The particular issue with which Rav Moshe deals is a complex and weighty one that has drawn different halachic approaches. Rav Moshe's striking application must us give us pause to ponder where to draw the line between the prohibition of lifnei iveir [placing a stumbling block in fron of the blind] and the greater prohibition of meisis; the latter category evoking the Torah's no advocacy and no mercy rule - also a halacha that requires understanding.

Here's one possible notion:

Lifnei Iveir is marked by the raw temptation. The tempter is fundamentally irrelevant. The moment that the dieter is shown the donut, the nazir offered the pinot noir or the addict offered the cocaine, he may give in simply because of the enormity of the temptation.   

In the Torah paradigm of meisis, the tempter is a fundamental part of the challenge. He is your sibling, spouse or close friend and he/she leverages the relationship for unholy ends[5]; Caught in a gripping and poignant drama, the victim must choose which relationship to give up. Pain lurks at every turn. Certainly some will fail.

It is the meisis who creates this terrible dilemma. For this alone, his cruelty is remarkable. He abuses his position and creates psychological havoc. To overcome, the intended victim must elevate cold and hard logic above all else. To extricate oneself from the grasp of the meisis, who preys on one's emotional reality, the Torah demands rationality to the extreme.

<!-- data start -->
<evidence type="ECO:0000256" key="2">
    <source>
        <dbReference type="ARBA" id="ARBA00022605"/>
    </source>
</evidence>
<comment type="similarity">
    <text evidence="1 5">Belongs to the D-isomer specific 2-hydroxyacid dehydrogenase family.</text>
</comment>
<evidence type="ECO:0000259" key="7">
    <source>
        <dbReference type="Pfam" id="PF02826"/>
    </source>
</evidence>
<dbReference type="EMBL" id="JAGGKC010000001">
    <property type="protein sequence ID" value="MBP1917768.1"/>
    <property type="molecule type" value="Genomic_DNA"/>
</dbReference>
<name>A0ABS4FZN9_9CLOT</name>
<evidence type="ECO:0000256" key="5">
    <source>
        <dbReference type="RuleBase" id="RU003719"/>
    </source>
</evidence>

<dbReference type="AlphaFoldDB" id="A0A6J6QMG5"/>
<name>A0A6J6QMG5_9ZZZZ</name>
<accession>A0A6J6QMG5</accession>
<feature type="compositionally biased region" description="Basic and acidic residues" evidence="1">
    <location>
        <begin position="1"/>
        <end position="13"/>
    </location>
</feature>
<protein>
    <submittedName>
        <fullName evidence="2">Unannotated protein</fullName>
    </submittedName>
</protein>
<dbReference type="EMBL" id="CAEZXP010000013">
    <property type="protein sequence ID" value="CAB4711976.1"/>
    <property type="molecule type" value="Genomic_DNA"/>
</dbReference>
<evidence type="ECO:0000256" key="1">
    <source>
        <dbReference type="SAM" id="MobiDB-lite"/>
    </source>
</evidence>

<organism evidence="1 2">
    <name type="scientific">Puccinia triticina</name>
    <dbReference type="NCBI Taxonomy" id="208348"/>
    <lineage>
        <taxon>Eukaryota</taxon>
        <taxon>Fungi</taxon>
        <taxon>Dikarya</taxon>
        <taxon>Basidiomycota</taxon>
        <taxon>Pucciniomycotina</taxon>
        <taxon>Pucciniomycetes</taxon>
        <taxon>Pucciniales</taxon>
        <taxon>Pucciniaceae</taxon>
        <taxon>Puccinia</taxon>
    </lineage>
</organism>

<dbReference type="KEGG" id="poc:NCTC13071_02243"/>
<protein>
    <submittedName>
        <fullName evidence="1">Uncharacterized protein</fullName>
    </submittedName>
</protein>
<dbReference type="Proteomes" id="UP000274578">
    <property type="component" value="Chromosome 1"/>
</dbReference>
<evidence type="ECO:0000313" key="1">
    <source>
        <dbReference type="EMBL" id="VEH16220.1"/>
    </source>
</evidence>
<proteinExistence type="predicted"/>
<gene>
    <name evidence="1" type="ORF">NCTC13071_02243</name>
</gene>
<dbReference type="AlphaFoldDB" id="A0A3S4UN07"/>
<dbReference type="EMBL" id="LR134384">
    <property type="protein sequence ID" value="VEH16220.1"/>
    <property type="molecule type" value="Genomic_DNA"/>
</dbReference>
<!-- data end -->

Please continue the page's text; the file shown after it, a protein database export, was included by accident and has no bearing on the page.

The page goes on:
So much of the ba'al teshuva's challenge is inherent in this dynamic. It may be the parent who leverages family against religion or the spouse who demands religious concession [or the child who wields religion ...]. As we make key decisions in life, a key notion to consider is that whom we choose in our voluntary relationships, and what pressures and choices we may create for others in our familial relationships, do  matter.

May God give us the strength to harbor pristine motivations and be ever so careful in our relationship choices.
 

Good Shabbos from Israel.

Asher Brander
 


[1] Sefer HaChinuch explains that even though the meisis is ultimately unsuccessful, the temporary doubt that he might have evoked in the potential victim is a terrible irretrievable loss.

[2] Many unique halachos govern the meisis: the victims themselves may testify against him as valid witnesses [as opposed to the reuirement that the witnesses not be the ba'alei din; once found guilty - one  does not reopen the case to attempt to exonerate the meisis; the victim takes an active role in the killing of the meisis

[3] Of course the capital punishment associated with meisit only applies for the idolatrous tempter; nevertheless in theme and in prohibition - it is universal. Rav Moshe's formulation is that a generic.

[4] Cf. Igros Moshe, Yoreh Deah, 1:149 for another application of this idea. Rav Moshe rejects Ba'alei HaTosafos notion that the serpent is a manifestation of idolatry since he views the prohibition of meisis as relating only to the essential act that the tempter seeks to engage the victim in. The particular argumentation to convince the victim is irrelevant. The act of eating from the tree was not inherently an idolatrous one.

[5] Cf. Ramban, Ibn Ezra who explain the challenge due to the closeness of the relative.
 

Rabbi Asher Brander is the rabbi of The Westwood Kehilla, an orthodox synagogue in Los Angeles, CA. Their website is: http://www.kehilla.org/